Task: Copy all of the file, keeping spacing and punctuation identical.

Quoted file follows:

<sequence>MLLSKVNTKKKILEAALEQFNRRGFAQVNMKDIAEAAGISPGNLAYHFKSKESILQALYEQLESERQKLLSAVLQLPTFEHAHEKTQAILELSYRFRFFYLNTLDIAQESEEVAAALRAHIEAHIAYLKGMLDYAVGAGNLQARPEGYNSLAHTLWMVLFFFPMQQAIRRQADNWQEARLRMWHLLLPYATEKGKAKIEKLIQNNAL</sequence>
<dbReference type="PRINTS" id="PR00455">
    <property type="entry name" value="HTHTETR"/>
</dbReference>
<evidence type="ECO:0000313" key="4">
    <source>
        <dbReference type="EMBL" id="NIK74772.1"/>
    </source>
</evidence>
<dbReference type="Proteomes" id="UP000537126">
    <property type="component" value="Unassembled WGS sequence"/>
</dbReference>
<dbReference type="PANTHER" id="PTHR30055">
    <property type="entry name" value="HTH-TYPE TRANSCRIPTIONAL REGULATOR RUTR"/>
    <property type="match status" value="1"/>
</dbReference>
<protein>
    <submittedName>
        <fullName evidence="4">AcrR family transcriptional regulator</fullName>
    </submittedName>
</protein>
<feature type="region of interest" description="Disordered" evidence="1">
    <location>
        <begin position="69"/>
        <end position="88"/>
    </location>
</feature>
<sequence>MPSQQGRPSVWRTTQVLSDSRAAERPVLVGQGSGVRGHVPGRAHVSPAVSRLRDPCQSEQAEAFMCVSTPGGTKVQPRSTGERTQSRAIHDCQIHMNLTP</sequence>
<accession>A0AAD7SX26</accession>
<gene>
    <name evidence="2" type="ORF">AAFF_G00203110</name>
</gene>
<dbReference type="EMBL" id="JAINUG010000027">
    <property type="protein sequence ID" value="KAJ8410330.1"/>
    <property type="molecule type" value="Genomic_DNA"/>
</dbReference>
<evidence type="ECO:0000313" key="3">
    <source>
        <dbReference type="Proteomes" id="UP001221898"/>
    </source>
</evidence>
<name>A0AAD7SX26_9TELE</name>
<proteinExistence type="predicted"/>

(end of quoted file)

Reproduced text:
<sequence>MLLSKVNTKKKILEAALEQFNRRGFAQVNMKDIAEAAGISPGNLAYHFKSKESILQALYEQLESERQKLLSAVLQLPTFEHAHEKTQAILELSYRFRFFYLNTLDIAQESEEVAAALRAHIEAHIAYLKGMLDYAVGAGNLQARPEGYNSLAHTLWMVLFFFPMQQAIRRQADNWQEARLRMWHLLLPYATEKGKAKIEKLIQNNAL</sequence>
<dbReference type="PRINTS" id="PR00455">
    <property type="entry name" value="HTHTETR"/>
</dbReference>
<evidence type="ECO:0000313" key="4">
    <source>
        <dbReference type="EMBL" id="NIK74772.1"/>
    </source>
</evidence>
<dbReference type="Proteomes" id="UP000537126">
    <property type="component" value="Unassembled WGS sequence"/>
</dbReference>
<dbReference type="PANTHER" id="PTHR30055">
    <property type="entry name" value="HTH-TYPE TRANSCRIPTIONAL REGULATOR RUTR"/>
    <property type="match status" value="1"/>
</dbReference>
<protein>
    <submittedName>
        <fullName evidence="4">AcrR family transcriptional regulator</fullName>
    </submittedName>
</protein>
<feature type="region of interest" description="Disordered" evidence="1">
    <location>
        <begin position="69"/>
        <end position="88"/>
    </location>
</feature>
<sequence>MPSQQGRPSVWRTTQVLSDSRAAERPVLVGQGSGVRGHVPGRAHVSPAVSRLRDPCQSEQAEAFMCVSTPGGTKVQPRSTGERTQSRAIHDCQIHMNLTP</sequence>
<accession>A0AAD7SX26</accession>
<gene>
    <name evidence="2" type="ORF">AAFF_G00203110</name>
</gene>
<dbReference type="EMBL" id="JAINUG010000027">
    <property type="protein sequence ID" value="KAJ8410330.1"/>
    <property type="molecule type" value="Genomic_DNA"/>
</dbReference>
<evidence type="ECO:0000313" key="3">
    <source>
        <dbReference type="Proteomes" id="UP001221898"/>
    </source>
</evidence>
<name>A0AAD7SX26_9TELE</name>
<proteinExistence type="predicted"/>